It is difficult to watch a nonlinear film concerning memory and not think of Hiroshima Mon Amour. Alain Resnais’ astounding work simply follows two people in conversation, interwoven with flashbacks into the unnamed female’s past. The flashbacks bring her memories to life, but they also question what she actually remembers. Through revisiting the tragedies of love and war, Resnais conveys the painful inevitability of forgetting. Look at the lauded opening sequence as an example. When the female lead visits a museum in Hiroshima, we see through her eyes, as though collectively remembering the horrors of the atomic bomb. But the man says, “You saw nothing in Hiroshima. Nothing.” He is right. We see the past and yet the past eludes us. This struggle between remembering and forgetting is what defines the film’s well-earned legacy.
Memento (Christopher Nolan, 2000)
Before Christopher Nolan became the superstar director he is today, he needed a film to seize the attention of Hollywood. That film was Memento, a skillfully and intelligently crafted thriller that owes much of its tension to its nonlinear structure. By going back in time episodically, Nolan puts the audience in Leonard’s shoes, a man unable to form new memories. Just like Leonard, we are oblivious to what happened before a particular moment. However, that is not the only manipulation of time involved. Nolan intersperses this reverse narrative with a chronological one in black and white. The convergence of the storylines produces a shocking revelation that shakes the notion of memory to its core. Few films manage to thrill and provoke thought simultaneously, showing why Memento promised a fascinating director on the rise.
Pulp Fiction (Quentin Tarantino, 1994)
I should make a disclaimer: I am not too fond of Pulp Fiction. I find its dark humor and nonlinear structure entertaining but hollow. Some would argue that the film is not trying to be anything more, but I would counter-argue that it should not have limited itself. That said, the film’s enduring impact aesthetically and culturally makes it impossible for me to keep it off this list. Although many films similarly feature an abundance of characters and juggling of time, the energy and wryness of Pulp Fiction is unparalleled till this day. Moreover, the film’s postmodern qualities have cemented its status within academia. All these unique characteristics are what give Tarantino films their unquestionably distinctive mark.
Rashomon (Akira Kurosawa, 1950)
In constructing this list, I found that the nature of memory is a recurring theme in nonlinear films. What distinguishes Rashomon is that it pushes the fallibility of memory to its extreme, crafting one of the earliest films involving an unreliable narrator. Rashomon is the tale of four contradictory accounts of the same crime. Furthermore, three of these flashbacks are nested in a flashback to the trial of the crime. The question of who to trust pervades the film, but the more profound question that Kurosawa asks is why the truth evades us. Building upon that, Rashomon incisively examines the implications of morality and human impulses. By the end, knowing the truth matters less to us than knowing why people perceive the truth differently.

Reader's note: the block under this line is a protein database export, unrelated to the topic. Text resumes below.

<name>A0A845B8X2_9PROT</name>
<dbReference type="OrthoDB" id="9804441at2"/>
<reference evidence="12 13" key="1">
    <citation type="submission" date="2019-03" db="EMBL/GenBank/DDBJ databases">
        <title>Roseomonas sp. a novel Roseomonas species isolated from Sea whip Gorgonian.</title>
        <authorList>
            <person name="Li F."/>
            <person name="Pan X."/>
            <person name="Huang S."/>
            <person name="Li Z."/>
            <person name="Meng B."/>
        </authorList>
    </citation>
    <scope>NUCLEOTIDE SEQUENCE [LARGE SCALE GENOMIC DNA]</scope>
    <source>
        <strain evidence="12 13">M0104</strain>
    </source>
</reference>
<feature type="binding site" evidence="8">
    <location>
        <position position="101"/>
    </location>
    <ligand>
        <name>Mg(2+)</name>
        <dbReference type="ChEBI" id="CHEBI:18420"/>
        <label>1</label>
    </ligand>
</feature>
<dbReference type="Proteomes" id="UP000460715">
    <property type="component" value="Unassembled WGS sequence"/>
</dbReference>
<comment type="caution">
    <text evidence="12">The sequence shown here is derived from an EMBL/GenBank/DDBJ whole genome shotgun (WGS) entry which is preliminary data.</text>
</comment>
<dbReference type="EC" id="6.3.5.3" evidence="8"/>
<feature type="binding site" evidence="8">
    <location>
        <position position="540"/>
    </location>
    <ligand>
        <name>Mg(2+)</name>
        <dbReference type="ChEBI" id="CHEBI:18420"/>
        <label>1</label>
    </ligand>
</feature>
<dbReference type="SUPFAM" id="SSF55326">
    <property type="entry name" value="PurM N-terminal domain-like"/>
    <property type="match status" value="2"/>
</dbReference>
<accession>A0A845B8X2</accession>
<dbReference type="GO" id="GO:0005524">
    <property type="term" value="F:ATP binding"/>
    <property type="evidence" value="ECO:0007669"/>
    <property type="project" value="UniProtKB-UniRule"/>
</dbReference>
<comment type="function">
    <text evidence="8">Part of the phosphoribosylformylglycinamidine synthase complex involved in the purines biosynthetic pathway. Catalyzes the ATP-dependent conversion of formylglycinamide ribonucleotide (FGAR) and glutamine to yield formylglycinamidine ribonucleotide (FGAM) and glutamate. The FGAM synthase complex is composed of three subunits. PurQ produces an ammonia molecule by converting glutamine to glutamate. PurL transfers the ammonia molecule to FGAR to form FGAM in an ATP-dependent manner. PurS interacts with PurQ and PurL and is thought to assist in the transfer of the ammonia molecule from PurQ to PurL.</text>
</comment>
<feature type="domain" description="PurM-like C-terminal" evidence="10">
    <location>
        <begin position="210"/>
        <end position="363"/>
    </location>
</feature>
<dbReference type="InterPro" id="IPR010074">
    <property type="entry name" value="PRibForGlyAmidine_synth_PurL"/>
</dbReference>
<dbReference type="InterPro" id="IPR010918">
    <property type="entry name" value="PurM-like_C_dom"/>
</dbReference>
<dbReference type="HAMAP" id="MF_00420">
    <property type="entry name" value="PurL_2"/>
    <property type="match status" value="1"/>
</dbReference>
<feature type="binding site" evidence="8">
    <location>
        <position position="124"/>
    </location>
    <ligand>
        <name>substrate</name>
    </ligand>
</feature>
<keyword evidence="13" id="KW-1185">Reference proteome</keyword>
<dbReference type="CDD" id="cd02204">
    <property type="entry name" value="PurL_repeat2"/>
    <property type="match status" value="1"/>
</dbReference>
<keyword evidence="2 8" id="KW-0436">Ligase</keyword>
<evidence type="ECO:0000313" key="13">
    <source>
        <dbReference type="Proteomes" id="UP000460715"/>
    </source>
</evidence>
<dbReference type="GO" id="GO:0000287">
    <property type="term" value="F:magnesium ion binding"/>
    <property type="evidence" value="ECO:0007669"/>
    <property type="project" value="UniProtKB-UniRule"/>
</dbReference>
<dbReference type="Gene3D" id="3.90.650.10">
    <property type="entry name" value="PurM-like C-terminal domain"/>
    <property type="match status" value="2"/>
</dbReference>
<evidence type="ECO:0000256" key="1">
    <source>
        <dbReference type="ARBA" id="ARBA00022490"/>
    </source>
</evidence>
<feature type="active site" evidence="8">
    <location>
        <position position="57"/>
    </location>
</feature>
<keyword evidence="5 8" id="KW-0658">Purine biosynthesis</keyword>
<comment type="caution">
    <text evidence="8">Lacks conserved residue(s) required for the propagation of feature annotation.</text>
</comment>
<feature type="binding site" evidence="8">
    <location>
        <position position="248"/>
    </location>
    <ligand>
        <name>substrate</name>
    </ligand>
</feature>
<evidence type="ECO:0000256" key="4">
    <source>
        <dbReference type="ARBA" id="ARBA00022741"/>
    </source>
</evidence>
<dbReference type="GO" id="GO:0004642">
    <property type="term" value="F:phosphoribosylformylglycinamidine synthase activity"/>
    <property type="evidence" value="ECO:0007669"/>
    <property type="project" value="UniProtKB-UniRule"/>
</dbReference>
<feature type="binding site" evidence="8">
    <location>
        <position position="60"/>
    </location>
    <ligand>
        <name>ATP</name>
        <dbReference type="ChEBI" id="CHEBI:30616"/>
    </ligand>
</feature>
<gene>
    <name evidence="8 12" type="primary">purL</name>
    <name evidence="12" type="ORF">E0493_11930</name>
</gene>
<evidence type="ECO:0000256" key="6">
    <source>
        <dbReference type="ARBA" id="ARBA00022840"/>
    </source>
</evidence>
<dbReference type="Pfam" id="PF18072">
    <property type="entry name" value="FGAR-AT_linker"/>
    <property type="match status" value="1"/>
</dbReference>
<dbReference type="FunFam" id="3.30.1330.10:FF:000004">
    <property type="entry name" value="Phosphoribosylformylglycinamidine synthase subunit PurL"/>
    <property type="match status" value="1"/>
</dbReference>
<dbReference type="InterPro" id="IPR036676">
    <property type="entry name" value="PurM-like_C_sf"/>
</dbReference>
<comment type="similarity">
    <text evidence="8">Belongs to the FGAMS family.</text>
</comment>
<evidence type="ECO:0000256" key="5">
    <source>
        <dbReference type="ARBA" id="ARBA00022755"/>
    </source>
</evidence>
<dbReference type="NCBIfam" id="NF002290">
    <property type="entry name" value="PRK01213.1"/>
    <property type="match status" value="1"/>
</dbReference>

Run Lola Run (Tom Tykwer, 1998)
If you think that all nonlinear films are built upon flashbacks and reverse chronology, then Run Lola Run will surprise you. Envision this scenario: Lola’s boyfriend needs 100,000 Deutschmarks within 20 minutes or else he dies. What does Lola do? The film shows three possible solutions, each one maintaining the energy and thrills of the one preceding it. The classic debate of free will vs determinism is at the film’s core, asking the audience to contemplate how much Lola actually controls. Indeed, I would have liked for the commentary to be more layered, but perhaps I am unjustly comparing it to the countless films on a similar subject. Unlike those philosophical works, Run Lola Run has no time to be pensive. It must keep on running and it excels in that regard.
The Sweet Hereafter (Atom Egoyan, 1997)
No matter how I phrase my thoughts, words seem incomparable to the emotional depth of this film. In a sense, The Sweet Hereafter is rather simple. It recounts a school bus accident in a small town and a lawyer’s attempt to fight for the grieving parents. It intercuts among three timelines to build towards the inevitable accident, capture the present loss, and show the lawyer’s personal troubles a few years later. However, this summary does not do the film justice. The Sweet Hereafter is a heartbreaking and nuanced reflection on the universality of broken lives, led by the poetic direction of Atom Egoyan and the powerful Ian Holm as the lawyer. If one is seeking a grim but rewarding experience, The Sweet Hereafter can provide that and much more.
Written & Compiled by Ron Ma
Over to you: what are your fave nonlinear films?